Number of Environmental Engineering Majors Up 50 percent This Year
Andrea Siedsma | December 14, 2009
The environmental engineering major, which was founded in the Jacobs School of Engineering in 2004, has graduated 20 students and currently has 92 engineering students enrolled, up 50 percent from 62 students in February 2009.
Jacobs School of Engineering continues to be on the leading edge of training future environmental engineers, who are working on real-world solutions for renewable energies, sustainable building designs, climate change, and urban planning and development. The environmental engineering program, which falls under the Department of Mechanical & Eerospace Engineering, gives students skills in mathematics, physics, fluid mechanics and environmental transport, as well as heat and mass transfer in complex geometries.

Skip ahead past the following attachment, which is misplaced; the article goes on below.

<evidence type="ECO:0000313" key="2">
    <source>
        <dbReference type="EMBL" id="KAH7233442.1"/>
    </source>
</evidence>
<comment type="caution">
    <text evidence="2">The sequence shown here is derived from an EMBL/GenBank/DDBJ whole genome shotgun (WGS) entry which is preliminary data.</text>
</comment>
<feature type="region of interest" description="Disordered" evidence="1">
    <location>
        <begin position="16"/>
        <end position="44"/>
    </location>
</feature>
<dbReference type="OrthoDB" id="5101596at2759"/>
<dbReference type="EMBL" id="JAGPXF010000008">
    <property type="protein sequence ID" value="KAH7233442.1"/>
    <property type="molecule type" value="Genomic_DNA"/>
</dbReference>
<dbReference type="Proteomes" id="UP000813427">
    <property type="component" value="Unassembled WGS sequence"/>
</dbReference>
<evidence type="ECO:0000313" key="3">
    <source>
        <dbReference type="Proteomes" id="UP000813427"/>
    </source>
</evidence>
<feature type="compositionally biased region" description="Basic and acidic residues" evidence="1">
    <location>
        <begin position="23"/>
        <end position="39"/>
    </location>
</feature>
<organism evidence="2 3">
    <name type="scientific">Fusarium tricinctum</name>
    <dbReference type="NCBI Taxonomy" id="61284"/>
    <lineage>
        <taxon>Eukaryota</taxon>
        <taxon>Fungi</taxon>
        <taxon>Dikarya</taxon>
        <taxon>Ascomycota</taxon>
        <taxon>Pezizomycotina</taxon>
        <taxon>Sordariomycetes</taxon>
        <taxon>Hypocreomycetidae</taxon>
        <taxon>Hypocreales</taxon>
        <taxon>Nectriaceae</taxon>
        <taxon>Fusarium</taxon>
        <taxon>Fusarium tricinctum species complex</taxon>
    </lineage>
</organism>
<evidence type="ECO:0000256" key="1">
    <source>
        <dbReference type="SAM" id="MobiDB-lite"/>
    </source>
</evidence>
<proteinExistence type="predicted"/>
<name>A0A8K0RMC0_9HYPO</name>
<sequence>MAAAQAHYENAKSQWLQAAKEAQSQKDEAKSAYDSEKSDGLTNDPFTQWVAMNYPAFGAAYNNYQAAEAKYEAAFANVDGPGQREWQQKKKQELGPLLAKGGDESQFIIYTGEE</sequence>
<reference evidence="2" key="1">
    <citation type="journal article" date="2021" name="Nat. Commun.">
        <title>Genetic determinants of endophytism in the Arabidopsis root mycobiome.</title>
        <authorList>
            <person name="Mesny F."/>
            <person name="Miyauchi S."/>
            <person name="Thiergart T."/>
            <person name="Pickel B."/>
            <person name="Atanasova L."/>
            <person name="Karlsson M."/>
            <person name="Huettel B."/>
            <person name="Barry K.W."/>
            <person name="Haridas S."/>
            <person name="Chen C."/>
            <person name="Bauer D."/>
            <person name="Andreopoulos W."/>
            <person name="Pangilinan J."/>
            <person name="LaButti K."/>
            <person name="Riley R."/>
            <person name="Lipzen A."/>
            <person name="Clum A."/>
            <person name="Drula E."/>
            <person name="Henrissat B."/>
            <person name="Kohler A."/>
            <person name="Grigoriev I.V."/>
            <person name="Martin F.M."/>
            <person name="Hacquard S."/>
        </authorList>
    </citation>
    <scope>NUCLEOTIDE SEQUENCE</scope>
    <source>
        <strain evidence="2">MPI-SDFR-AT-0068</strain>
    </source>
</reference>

“Many new environmental engineering and sustainability challenges require strong quantitative skills,” said Jan Kleissl, an environmental engineering professor. “Our majors are well versed in engineering skills critical for the new low-carbon economy. From energy efficient buildings, to solar power, smart grids and water conservation, our students know the issues, the engineering methods and the solutions. Our enrollment is doubling every two years. Our students are excellent and mature students who want to contribute to developing a more sustainable economy.”
Lisa Lowry, who earned a bachelor’s degree in environmental engineering in 2007, is one of those students.
“Engineering gives us the tools to understand problems and develop solutions,” said Lowry, who now works as an independent air quality and climate change consultant and is studying environmental law at Georgetown University. “Engineers have a great deal of power to design sustainable human environments.”
More information on the UC San Diego Environmental Engineering program can be found at http://www-mae.ucsd.edu/enveng.php
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